In a division in which all four teams have just six combined wins, the NFC East has been highlighted (in this notebook) and in many other outlets for being historically bad.
Every other division has at least nine wins. Six teams — the Pittsburgh Steelers, Baltimore Ravens, Tennessee Titans, Kansas City Chiefs, Chicago Bears and Seattle Seahawks — have five wins, and three of those teams already have had their byes.
So though Thursday night’s nail-biter between the New York Giants and Philadelphia Eagles featured two of the league’s worst teams, it was an engaging game because the playoff stakes are high in a division in which each team still has a chance to make the postseason. Every division matchup is exciting because every team is asking themselves: Why not us?
With that in mind and heading into Week 7 of the regular season where it doesn’t appear that any team is going to run away with the division, it might be time to embrace a different mindset: The NFC East is so bad that it is...good?
Think about it. Stakes between conference rivals are always high. But in a division which has just two combined wins against non-conference opponents, a win has the power to catapult a team to the top or plunge a team to the bottom. The Giants, who were 0-5 through the first five weeks of the season, could have jumped into a tie for first place in the division with the Dallas Cowboys with a win over the Eagles Thursday night.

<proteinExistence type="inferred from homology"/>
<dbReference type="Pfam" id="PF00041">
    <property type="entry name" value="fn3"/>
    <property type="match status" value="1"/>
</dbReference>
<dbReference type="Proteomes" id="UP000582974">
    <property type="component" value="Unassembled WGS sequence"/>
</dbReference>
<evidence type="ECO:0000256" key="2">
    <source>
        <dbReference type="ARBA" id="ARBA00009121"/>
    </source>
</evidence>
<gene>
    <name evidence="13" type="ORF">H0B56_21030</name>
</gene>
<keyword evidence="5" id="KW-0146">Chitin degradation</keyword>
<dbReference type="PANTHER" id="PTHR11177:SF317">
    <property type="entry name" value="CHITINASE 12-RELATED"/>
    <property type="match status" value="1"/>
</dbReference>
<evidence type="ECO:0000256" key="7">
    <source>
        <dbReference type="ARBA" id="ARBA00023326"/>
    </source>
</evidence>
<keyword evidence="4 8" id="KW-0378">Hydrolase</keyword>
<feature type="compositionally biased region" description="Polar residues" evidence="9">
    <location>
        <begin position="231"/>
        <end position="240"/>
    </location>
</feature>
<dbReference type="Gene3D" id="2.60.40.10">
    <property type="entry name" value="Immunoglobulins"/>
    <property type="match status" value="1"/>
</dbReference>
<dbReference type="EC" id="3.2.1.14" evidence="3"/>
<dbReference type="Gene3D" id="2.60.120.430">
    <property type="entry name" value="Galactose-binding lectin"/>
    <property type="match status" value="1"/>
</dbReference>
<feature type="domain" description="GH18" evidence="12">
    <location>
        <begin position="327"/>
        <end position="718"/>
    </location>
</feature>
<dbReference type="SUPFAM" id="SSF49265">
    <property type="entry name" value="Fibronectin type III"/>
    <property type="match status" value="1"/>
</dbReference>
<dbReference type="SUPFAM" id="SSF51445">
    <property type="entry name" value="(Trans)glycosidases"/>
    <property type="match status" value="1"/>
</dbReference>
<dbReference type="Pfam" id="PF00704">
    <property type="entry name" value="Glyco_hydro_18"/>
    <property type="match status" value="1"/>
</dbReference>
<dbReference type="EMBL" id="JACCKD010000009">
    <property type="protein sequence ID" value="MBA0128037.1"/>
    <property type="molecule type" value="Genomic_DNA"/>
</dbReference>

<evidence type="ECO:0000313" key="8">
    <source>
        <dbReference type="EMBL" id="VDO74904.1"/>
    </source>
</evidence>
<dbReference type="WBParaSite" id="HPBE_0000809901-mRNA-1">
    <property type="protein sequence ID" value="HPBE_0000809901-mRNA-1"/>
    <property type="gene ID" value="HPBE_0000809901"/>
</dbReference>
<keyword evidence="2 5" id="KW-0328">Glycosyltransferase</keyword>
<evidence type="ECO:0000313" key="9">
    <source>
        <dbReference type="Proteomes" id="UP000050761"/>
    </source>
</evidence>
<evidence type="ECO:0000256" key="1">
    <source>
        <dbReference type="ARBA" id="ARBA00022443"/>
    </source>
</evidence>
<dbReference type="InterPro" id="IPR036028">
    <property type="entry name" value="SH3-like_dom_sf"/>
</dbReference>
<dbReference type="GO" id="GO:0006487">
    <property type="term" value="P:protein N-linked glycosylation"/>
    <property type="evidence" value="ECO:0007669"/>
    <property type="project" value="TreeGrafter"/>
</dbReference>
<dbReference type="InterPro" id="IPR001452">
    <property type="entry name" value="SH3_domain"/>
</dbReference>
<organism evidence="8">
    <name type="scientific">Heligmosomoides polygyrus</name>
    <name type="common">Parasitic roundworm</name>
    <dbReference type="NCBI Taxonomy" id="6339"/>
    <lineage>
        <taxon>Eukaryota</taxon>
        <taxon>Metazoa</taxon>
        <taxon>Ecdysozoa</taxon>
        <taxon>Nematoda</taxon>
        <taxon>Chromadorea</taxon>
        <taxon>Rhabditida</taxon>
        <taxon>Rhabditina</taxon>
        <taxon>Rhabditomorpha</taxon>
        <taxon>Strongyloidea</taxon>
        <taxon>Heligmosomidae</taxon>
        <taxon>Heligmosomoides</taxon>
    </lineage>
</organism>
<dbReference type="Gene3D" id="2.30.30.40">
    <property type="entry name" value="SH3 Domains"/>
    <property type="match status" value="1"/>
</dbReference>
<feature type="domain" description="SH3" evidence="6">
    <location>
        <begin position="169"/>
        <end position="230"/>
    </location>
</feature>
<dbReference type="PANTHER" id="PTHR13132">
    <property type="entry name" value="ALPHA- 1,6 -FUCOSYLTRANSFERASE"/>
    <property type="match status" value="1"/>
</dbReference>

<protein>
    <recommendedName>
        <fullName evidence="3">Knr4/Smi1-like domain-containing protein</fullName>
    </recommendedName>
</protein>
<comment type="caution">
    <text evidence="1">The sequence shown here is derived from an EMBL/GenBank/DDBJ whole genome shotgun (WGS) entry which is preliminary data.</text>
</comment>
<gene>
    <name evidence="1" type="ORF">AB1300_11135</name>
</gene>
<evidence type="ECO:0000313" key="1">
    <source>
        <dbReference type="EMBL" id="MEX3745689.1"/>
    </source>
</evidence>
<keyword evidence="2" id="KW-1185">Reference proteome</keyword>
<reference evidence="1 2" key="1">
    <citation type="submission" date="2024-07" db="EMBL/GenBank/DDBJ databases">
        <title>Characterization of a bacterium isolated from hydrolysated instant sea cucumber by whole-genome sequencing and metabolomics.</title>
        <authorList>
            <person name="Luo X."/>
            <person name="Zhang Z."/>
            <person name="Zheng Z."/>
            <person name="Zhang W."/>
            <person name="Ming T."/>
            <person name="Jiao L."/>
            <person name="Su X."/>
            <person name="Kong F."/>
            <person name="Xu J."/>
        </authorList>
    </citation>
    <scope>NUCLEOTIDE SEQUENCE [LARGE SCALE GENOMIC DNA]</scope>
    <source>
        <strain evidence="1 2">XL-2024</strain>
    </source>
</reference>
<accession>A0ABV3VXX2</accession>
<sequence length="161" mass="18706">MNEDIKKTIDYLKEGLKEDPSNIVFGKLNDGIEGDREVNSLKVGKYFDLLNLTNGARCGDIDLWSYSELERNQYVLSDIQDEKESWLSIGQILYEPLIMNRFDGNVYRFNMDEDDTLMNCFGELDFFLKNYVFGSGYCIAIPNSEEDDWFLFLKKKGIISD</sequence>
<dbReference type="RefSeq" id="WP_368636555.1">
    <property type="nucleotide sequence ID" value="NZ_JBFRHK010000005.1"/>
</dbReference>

Yes, that concept is ridiculously hilarious. But consider other divisions around the league.
The Chiefs are leading the AFC West with a 5-1 record and the three other teams are at least three games behind from taking a lead in the conference. For this reason, a matchup between the Chiefs and Denver Broncos is largely uninteresting. In the NFC North, the playoff race is essentially limited to two teams heading into Week 7: the Chicago Bears and Green Bay Packers. The AFC South is the same way as the Tennessee Titans and Indianapolis Colts are the two teams vying for a playoff spot.
Of course in an ideal world, you get a division like the NFC West in which each team has at least three wins and no team is more than two games behind the undefeated Seahawks. These conference matchups are interesting not just because of the playoff stakes, but because the teams are actually good.
This is not the case in the NFC East. But this situation is more fun than the Cowboys running away with the division and rendering every game meaningless. If these four teams are going to be bad, they might as well be bad together.
Now let’s check out headlines around the league from the past week.